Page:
U.S. transport swept by fire; 1,590 saved (9-3-42)

Brooklyn Eagle (September 9, 1942)

Ex-luxury liner’s hulk is towed in

Warships rescue women, children on the Wakefield – crewmen burned
By Walter Cronkite, United Press Atlantic Fleet correspondent

The 24,289-ton liner Manhattan. Renamed the Wakefield and taken over by the Navy as a transport, she caught fire while on way to East Coast port with 1,600 passengers, including women and children stranded ion British Isles and Éire. All were saved unharmed, but several crew members were seriously burned.

Aboard a U.S. warship on Atlantic convoy – (Sept. 3, delayed)
The 24,289-ton U.S. Navy transport Wakefield, formerly the American luxury liner Manhattan, burned within sight of this ship tonight and was abandoned on the Atlantic after her crew and 840 passengers were rescued by escort vessels.

A few hours later, the Wakefield was reboarded by a skeleton crew and the hulk was towed into an American East Coast port.

The Wakefield ’s passengers included American women and children who had been stranded in the British Isles and Éire since war began, construction workers who had been building American Army facilities in Britain and some United States Army officers returning to the United States for advanced technical training or to act as instructors.

None of the passengers was injured but several of the 750 crew members were burned, two seriously.

I could see the rescue vessels crowd so close to the burning ship that their paint was scorched and their hulls bruised as they bounced against the Wakefield to take off the passengers by means of rope ladders and improvised gangways.

Flames were discovered pouring from a passenger’s cabin shortly after 6 p.m. and soon were racing down the corridors of B deck. They defied control and two hours to the minute later, the skipper, Cdr. Harold G. Bradbury, United States Coast Guard, ordered her abandonment by the crew members who had risked entrapment to stay aboard and fight the flames.

Cause of the fire either was not determined immediately or could not be disclosed pending official investigation. Preliminary reports indicated that a passenger’s carelessness, perhaps in the handling of a cigarette, was to blame.

The Wakefield and her sister ship, the former Washington, were the second largest passenger ships in the American Merchant Marine and among the newest. The Wakefield was launched in 1932. Of American-built ships, only the America­ – now named the West Point – was larger.

Was in troop convoy

The Wakefield was in this convoy returning to the United States after a successful and uneventful crossing with the largest number of troops ever ferried over the Atlantic in a single operation.

Had she been alone and unescorted, the flames might have taken a heavy toll of lives. But a cruiser and two destroyers of the convoy escort were alongside the Wakefield within 10 minutes after she broke radio silence to message:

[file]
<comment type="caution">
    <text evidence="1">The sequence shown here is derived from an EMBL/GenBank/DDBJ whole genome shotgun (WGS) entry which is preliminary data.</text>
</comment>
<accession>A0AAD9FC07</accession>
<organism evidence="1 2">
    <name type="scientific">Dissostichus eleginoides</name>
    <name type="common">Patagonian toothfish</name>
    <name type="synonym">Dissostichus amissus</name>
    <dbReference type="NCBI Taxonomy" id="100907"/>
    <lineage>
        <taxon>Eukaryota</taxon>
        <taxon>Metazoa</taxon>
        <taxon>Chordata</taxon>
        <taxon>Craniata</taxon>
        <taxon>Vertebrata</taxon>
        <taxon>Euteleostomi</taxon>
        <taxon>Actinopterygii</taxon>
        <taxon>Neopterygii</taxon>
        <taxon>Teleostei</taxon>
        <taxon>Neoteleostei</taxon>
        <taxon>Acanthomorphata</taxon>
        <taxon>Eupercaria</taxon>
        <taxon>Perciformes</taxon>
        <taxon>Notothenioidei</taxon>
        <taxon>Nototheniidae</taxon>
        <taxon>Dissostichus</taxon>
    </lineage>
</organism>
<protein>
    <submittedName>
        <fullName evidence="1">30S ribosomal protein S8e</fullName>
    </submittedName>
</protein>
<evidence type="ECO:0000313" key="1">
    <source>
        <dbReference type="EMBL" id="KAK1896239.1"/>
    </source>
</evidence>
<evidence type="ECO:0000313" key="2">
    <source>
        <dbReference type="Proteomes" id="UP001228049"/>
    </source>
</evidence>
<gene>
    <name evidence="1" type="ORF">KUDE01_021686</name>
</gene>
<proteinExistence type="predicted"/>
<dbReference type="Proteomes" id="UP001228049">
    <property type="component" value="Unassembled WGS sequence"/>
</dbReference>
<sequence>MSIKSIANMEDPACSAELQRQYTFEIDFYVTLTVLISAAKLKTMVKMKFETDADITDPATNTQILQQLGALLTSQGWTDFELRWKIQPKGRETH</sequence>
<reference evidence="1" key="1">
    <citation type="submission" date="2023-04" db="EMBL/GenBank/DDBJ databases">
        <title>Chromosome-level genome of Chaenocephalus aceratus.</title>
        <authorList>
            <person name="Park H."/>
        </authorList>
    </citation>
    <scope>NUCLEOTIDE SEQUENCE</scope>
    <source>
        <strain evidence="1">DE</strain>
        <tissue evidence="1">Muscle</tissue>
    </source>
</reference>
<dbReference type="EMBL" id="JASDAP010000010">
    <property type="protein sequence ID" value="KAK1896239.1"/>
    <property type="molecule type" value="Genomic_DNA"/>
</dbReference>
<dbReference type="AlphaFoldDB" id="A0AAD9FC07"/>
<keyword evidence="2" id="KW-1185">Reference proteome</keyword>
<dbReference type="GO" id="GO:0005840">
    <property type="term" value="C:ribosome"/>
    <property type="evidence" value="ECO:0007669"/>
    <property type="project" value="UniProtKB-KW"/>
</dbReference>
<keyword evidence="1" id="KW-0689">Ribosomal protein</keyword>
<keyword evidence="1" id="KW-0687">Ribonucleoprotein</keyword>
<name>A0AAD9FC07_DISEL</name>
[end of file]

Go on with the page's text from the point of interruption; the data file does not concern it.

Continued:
Am on fire.

The rescue operation also was favored by a glassy sea and a clear sky.

Favored by calm sea

Capt. C. F. Bryant, commander of the convoy escort, said:

If it had been a bad night with a rough sea, we couldn’t have taken off one-tenth of those people, not one-tenth.

Taken aboard one destroyer were 228 persons and most of the remainder were taken into the cruiser. The rescued so crowded the fighting ships that they were forced to sleep on deck under the few blankets and extra clothes available. Few of the rescued were able to save their luggage and possessions.

Reluctant to give up ship

Commanders of the rescue vessels pleaded with Bradbury to abandon his ship for an hour before he finally admitted that the fire couldn’t be controlled. Those of his crew who desired were rescued early, but most of them chose to remain with the captain in the losing fight.

Disaster struck quickly as this convoy neared the port from which it had departed a month ago and as the officers and members of the crew were congratulating themselves on a crossing with perfect weather and a complete absence of enemy interference.

It struck in full view of returning American nationals on other ships of the convoy.

Reporter views blaze

Through the binoculars from this ship, just 1,000 yards away, could be seen the Wakefield crew running forward to their fire stations.

Within ten minutes, the Wakefield was shrouded in smoke.

The first message of important from one of the destroyers came:

Have taken off all except those of the crew that wish to keep aboard.

It was followed later by another:

There is a nucleus of a crew still aboard. The engines are still okay and they think they can bring her [the Wakefield] on in.

Fifteen minutes later, still reflecting Bradbury’s confidence that he could save his ship, came a message from the cruiser:

The captain has asked us to push off. I estimate that 300 to 400 crew members are still on board manning the hoses. The captain hopes to be able to get the ship into port.